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Florence King Writes a Bodice-Ripper
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From the New York Times in 1987:

PAPERBACKS; RIPPING CLIO’S BODICE – THE CHRONICLE OF A SWEET SAVAGE HACK

By FLORENCE KING, MAY 3, 1987

… By the mid-1970’s the so-called ”antifeminist backlash” had produced a demand for lushly romantic bodice-rippers known in the trade as ”sweet savages” after one of the genre’s all-time blockbusters, ”Sweet Savage Love” (1974) by Rosemary Rogers. Published as original paperbacks with three-word titles composed of emotionally extravagant trigger words, they sold millions and made their authors rich.

Deciding to get in on the gravy, I contacted a packager for whom I had once done a ghost job.

…My first sweet savage mistake was choosing as a background the fall of Roman Britain to the Anglo-Saxons. … but we got into another wrangle when we tried to come up with a title. ”Something Saxon Splendor,” I mused.

”They don’t know what Saxon means unless it’s got Anglo with it, and then you open up another whole can of worms. They’ll think it’s an ethnic-awareness book.” …

We were stuck in the ”Something Saxon Splendor” groove until my editor decided to abandon the troika mode entirely and go for the romantic-fantasy jackpot with a ”princess” title. ” ‘The Barbarian Princess,’ ” he said proudly.

… like the typical sweet savage entry, my novel was a sadomasochistic daisy chain of incidents based on the popular wisdom of the antifeminist hour: ”When in doubt, rape.”

My editor counseled me carefully on the need to strike the proper balance between erotic titillation and romantic idealism. …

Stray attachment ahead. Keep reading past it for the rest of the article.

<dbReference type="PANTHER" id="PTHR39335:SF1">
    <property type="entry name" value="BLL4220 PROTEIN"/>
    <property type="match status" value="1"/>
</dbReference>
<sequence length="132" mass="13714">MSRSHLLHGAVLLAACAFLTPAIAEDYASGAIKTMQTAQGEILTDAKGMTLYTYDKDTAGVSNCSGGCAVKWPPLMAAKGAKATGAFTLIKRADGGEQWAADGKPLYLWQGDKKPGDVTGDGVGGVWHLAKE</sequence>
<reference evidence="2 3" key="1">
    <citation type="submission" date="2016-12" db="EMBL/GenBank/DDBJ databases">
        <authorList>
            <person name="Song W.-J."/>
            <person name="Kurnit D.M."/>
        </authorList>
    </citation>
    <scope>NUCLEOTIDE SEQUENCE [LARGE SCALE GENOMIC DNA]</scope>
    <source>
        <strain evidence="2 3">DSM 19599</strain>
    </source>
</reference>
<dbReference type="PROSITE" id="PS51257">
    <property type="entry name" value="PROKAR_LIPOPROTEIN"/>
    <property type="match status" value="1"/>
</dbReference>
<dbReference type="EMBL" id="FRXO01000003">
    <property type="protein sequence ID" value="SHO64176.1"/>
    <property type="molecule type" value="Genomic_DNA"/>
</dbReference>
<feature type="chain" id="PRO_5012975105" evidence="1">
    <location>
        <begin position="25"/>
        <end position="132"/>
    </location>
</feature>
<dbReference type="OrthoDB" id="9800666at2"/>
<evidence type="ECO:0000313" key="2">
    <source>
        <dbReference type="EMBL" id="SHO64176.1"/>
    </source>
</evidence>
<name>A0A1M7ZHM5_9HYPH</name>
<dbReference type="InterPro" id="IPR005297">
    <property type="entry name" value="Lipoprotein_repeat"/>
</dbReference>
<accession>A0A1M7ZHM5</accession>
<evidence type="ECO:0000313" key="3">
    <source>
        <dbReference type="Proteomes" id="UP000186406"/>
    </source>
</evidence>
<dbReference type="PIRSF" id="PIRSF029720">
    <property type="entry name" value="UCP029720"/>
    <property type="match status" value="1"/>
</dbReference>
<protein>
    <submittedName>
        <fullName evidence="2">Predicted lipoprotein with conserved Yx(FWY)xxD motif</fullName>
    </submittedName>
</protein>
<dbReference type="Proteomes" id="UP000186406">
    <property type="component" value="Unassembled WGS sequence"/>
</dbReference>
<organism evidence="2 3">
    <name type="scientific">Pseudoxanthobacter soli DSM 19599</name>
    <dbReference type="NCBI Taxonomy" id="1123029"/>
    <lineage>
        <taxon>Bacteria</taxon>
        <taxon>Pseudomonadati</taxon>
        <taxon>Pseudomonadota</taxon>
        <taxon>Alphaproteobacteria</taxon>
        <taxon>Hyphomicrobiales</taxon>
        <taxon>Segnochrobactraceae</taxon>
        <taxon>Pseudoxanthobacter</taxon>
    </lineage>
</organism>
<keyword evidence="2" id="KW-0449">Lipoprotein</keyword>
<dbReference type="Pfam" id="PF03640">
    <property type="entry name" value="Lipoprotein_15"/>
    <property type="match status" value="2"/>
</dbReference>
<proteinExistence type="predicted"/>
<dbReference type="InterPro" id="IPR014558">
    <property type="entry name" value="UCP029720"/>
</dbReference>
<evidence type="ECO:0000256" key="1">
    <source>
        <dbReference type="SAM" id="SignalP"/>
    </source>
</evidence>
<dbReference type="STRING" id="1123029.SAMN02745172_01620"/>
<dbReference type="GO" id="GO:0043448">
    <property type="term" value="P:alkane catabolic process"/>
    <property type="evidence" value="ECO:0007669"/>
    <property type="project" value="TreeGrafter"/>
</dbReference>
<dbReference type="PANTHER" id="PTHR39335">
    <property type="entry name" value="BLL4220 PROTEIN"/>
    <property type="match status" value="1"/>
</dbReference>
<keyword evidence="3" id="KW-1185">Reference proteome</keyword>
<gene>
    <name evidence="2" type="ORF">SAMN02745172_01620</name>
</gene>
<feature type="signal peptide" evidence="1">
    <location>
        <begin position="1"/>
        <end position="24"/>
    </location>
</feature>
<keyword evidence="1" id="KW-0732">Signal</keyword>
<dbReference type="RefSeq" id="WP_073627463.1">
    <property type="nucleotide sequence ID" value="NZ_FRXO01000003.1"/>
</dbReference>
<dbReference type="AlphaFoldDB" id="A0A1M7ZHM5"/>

”Remember,” he cautioned, ”keep the heroine a virgin as long as possible and never let her have sex willingly with a man she doesn’t love.” …

”Go easy on the Latin,” he warned. ”Sweet savage readers can’t handle all that. You can have her scream desistere when she gets raped, though.”

… Just as he is about to ”take” her, Hibernian pirates burst out of the woods, throw nets over them and drag them back to the ship to sell them as slaves in the snake-infested Auld Sod.

Screaming ”desistere!” Lydda is taken to the captain’s quarters, but just as he is about to ravish her, she manages a neatly placed kick and jumps overboard. …

Conveniently widowed, she is now free to run away with Thel and live happily ever after, but I was only on page 200. More had to happen.

AT this point I started to drink. I had always liked a little snort but now I began downing bourbon in the classic Southern manner….

By now I was drinking one day, sobering up the next, and writing on the third, which explains what happens on the voyage: a storm at sea. …

Amazingly, this free-for-all sold for such a large sum that my editor asked me to write another one, this time using a background of ancient Greece. …

”It’s time to cease and desistere,” I said, and left.

 
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  1. Ah, Florence King. The Sam Francis of sex.

    I like how “trigger words” is used in a positive way. That was another century.

    • Replies: @Mr McKenna
    , @Lot
    , @JimB
  2. barbarian princess wasn’t a bad book. I read it.

  3. Anon[349] • Disclaimer says:

    That essay is great, if you’ve read the full version. I’ve enjoyed several of her nonfiction books. As for her fiction, uh . . .

  4. Dan Hayes says:

    Her insouciance makes sense when account is taken of the fact that Florence was a lesbian (at least part-time!). Rest assured you won’t find anyone like her gracing the pages of today’s National Review.